Can Germany afford to let Greece leave?
The upcoming elections in Greece have gained added significance in recent weeks. It’s not just the Greek people choosing their next leader; it is also being presented as a referendum on euro membership. Either vote for a pro-bailout party and stay in the euro zone or vote anti-austerity and you’re out. But is the outcome of the vote really that clear cut? Although three quarters of Greeks want to remain in the euro zone, 80 percent want the terms of their second bailout to be re-negotiated. The elections might not be such a foregone conclusion after all.
It’s worth looking at the two potential “choices” currently being presented to the Greek people. If they choose a “pro-bailout” party that doesn’t mean that champagne corks will be popped in Berlin. Those in power in Athens need to answer to the electorate who will have given them a mandate to challenge Germany and its insistence on tough fiscal reform in return for bailout cash. So if Europe’s authorities think that the election of New Democracy (one of the parties who pledged to stick to fiscal reform post the election) is enough to keep Greece on the fiscal straight and narrow, think again.
But what if the Greeks vote for Syrizia, a radical left-wing anti-bailout party who came second in the first round of voting, then will the Med nation be kicked out once all of the votes are counted? It seems unlikely. If Greece leaves the euro zone it would inevitably be plunged into depression for years and, most importantly, for those looking on in Brussels, the very foundations on which the euro zone were founded upon would be shattered.
The euro zone was set up as a way to secure a lasting peace in the region after the horrors of the Second World War. The idea of an “economic community” was to pool the resources of war such as coal, steel etc. so as never to experience another one. With Greece gone it’s hard to see what the currency bloc represents, maybe austerity, but certainly not harmony. This would have various ramifications for the wider European community: 1, it would probably decimate the last of investors’ confidence in the currency bloc and could cause mass capital outflows from countries like Spain, Italy etc., potentially forcing them to require a bailout. 2, It would weaken Europe’s power on the international stage. 3, it would be a PR nightmare. Greece, in its hour of need, and eighth consecutive quarters of negative growth, was ditched by a large, powerful, rich state like Germany. It doesn’t say much for Berlin’s staying power, which could hurt economic, business and political confidence in the region.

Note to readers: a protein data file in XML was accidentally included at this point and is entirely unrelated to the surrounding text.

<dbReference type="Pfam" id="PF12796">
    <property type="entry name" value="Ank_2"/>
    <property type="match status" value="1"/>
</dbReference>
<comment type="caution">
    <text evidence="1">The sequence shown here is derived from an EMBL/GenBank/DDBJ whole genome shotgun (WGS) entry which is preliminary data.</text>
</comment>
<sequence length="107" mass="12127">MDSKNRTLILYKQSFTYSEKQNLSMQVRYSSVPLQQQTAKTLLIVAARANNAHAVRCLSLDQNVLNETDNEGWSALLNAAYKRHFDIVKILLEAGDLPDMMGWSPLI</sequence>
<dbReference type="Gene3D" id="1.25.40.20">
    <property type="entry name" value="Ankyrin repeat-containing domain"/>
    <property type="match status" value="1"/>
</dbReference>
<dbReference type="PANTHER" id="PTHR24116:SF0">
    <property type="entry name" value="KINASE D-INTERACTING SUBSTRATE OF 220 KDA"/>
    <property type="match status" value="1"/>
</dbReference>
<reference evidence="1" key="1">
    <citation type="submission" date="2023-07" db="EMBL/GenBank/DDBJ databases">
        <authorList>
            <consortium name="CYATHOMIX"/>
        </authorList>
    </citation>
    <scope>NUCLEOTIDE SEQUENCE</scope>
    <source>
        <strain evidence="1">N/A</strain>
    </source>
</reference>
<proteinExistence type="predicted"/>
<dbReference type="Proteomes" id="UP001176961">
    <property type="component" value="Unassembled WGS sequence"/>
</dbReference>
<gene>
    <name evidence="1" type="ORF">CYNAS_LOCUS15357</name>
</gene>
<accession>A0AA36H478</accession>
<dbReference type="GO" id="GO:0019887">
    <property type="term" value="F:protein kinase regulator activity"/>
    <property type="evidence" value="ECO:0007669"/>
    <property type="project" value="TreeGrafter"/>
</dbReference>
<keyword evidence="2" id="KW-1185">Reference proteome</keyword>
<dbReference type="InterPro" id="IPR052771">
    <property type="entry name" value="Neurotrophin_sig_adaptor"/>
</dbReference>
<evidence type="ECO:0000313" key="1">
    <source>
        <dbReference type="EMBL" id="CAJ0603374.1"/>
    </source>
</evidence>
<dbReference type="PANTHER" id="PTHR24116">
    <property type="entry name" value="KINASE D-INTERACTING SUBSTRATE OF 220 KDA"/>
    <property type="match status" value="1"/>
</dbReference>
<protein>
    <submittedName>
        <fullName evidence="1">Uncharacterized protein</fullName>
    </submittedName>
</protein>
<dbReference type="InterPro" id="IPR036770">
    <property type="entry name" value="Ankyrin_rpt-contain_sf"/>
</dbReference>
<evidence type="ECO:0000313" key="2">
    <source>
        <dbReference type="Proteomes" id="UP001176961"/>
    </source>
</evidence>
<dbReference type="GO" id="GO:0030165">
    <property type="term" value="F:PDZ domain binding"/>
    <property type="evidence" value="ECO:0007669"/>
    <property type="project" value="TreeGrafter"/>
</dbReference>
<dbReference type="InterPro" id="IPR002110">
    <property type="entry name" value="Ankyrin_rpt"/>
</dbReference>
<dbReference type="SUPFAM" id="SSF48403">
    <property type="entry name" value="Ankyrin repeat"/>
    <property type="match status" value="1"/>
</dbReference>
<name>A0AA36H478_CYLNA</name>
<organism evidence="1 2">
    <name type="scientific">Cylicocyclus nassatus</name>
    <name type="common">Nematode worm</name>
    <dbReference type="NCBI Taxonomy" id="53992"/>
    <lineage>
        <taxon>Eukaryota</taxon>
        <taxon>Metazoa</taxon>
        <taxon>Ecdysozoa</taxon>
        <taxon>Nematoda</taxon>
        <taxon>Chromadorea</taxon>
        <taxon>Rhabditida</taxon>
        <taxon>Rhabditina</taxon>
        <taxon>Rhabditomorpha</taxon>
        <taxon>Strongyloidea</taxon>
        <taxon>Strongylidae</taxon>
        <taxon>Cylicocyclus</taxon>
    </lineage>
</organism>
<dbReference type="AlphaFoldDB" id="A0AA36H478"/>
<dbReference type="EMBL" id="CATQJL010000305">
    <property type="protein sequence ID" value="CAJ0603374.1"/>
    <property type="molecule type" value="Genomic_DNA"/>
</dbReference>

Reams of text and hours of news reports have told us how Greece would be thrown back into the economic dark ages if it leaves the currency bloc, but the more you analyse the current situation the more you realise that countries like Germany could have as much to lose as Greece if it were to leave or be thrown out. If problems spread to Spain (already Spanish bond yields are at fresh euro-era highs) German banks would be in trouble as they are exposed to Spanish lenders to the tune of nearly $150bn. Added to that, even in the midst of harsh fiscal austerity the Greeks spend more per capita on arms and weapons than other nations in the EU, which helped to boost the profits of Northern European arms manufacturers for years.
The Greek crisis is a real threat to exporters from Germany, and Euler Hermes, Germany’s biggest export insurer, said this week it is ending new business with Greece. This hurts companies at home, and adds a new political element to the crisis. But while German exports to Greece are fairly small, the real concern is for Spain, which is in the top ten of Germany’s export destinations.
If Germany et al wanted Greece out of the euro zone; I believe they would have ejected her already. After repeated rounds of bailouts, EU summits and pledges to keep Athens in the fold, why end it now? The euro zone is like a giant castle made out of jenga bricks – by extracting a small one in the middle you threaten to bring down the entire structure.
Image — German Chancellor Angela Merkel looks at her wristwatch as she waits for her guests during the arrival for the “Council of the Baltic Sea States” leader summit in Stralsund, May 30, 2012. REUTERS/Fabian Bimmer